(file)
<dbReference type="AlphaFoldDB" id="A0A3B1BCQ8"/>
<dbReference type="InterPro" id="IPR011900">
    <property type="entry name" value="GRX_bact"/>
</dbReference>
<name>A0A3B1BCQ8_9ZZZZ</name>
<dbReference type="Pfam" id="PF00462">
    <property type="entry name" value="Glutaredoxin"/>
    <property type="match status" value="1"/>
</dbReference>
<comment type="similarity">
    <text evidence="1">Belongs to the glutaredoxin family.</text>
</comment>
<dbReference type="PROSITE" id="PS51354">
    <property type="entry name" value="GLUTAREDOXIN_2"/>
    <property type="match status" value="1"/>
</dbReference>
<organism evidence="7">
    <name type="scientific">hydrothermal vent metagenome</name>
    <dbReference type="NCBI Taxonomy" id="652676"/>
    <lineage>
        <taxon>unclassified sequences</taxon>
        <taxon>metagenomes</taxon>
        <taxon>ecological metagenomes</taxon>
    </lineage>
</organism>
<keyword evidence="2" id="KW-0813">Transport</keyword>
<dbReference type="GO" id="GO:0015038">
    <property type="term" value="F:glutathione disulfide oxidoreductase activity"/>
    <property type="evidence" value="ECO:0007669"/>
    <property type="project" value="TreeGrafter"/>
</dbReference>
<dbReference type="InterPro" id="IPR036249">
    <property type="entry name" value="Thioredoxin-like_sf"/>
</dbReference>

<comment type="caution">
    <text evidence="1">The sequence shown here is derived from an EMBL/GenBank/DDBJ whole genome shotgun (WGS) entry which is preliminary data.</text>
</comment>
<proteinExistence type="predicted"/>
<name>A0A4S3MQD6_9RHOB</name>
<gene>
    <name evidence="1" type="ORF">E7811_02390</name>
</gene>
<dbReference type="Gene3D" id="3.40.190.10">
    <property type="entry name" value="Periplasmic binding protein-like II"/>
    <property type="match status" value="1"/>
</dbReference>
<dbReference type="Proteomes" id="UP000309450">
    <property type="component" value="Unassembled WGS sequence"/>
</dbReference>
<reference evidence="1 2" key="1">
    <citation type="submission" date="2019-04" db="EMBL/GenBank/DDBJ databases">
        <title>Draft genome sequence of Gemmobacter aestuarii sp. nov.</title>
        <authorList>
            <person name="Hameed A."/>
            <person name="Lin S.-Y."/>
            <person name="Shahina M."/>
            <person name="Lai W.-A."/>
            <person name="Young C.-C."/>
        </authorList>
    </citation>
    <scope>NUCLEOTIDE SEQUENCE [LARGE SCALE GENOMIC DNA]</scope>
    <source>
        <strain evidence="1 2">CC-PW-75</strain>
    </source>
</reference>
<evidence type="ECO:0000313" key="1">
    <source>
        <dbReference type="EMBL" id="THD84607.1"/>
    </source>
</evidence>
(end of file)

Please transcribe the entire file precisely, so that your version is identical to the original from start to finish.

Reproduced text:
<dbReference type="AlphaFoldDB" id="A0A3B1BCQ8"/>
<dbReference type="InterPro" id="IPR011900">
    <property type="entry name" value="GRX_bact"/>
</dbReference>
<name>A0A3B1BCQ8_9ZZZZ</name>
<dbReference type="Pfam" id="PF00462">
    <property type="entry name" value="Glutaredoxin"/>
    <property type="match status" value="1"/>
</dbReference>
<comment type="similarity">
    <text evidence="1">Belongs to the glutaredoxin family.</text>
</comment>
<dbReference type="PROSITE" id="PS51354">
    <property type="entry name" value="GLUTAREDOXIN_2"/>
    <property type="match status" value="1"/>
</dbReference>
<organism evidence="7">
    <name type="scientific">hydrothermal vent metagenome</name>
    <dbReference type="NCBI Taxonomy" id="652676"/>
    <lineage>
        <taxon>unclassified sequences</taxon>
        <taxon>metagenomes</taxon>
        <taxon>ecological metagenomes</taxon>
    </lineage>
</organism>
<keyword evidence="2" id="KW-0813">Transport</keyword>
<dbReference type="GO" id="GO:0015038">
    <property type="term" value="F:glutathione disulfide oxidoreductase activity"/>
    <property type="evidence" value="ECO:0007669"/>
    <property type="project" value="TreeGrafter"/>
</dbReference>
<dbReference type="InterPro" id="IPR036249">
    <property type="entry name" value="Thioredoxin-like_sf"/>
</dbReference>

<comment type="caution">
    <text evidence="1">The sequence shown here is derived from an EMBL/GenBank/DDBJ whole genome shotgun (WGS) entry which is preliminary data.</text>
</comment>
<proteinExistence type="predicted"/>
<name>A0A4S3MQD6_9RHOB</name>
<gene>
    <name evidence="1" type="ORF">E7811_02390</name>
</gene>
<dbReference type="Gene3D" id="3.40.190.10">
    <property type="entry name" value="Periplasmic binding protein-like II"/>
    <property type="match status" value="1"/>
</dbReference>
<dbReference type="Proteomes" id="UP000309450">
    <property type="component" value="Unassembled WGS sequence"/>
</dbReference>
<reference evidence="1 2" key="1">
    <citation type="submission" date="2019-04" db="EMBL/GenBank/DDBJ databases">
        <title>Draft genome sequence of Gemmobacter aestuarii sp. nov.</title>
        <authorList>
            <person name="Hameed A."/>
            <person name="Lin S.-Y."/>
            <person name="Shahina M."/>
            <person name="Lai W.-A."/>
            <person name="Young C.-C."/>
        </authorList>
    </citation>
    <scope>NUCLEOTIDE SEQUENCE [LARGE SCALE GENOMIC DNA]</scope>
    <source>
        <strain evidence="1 2">CC-PW-75</strain>
    </source>
</reference>
<evidence type="ECO:0000313" key="1">
    <source>
        <dbReference type="EMBL" id="THD84607.1"/>
    </source>
</evidence>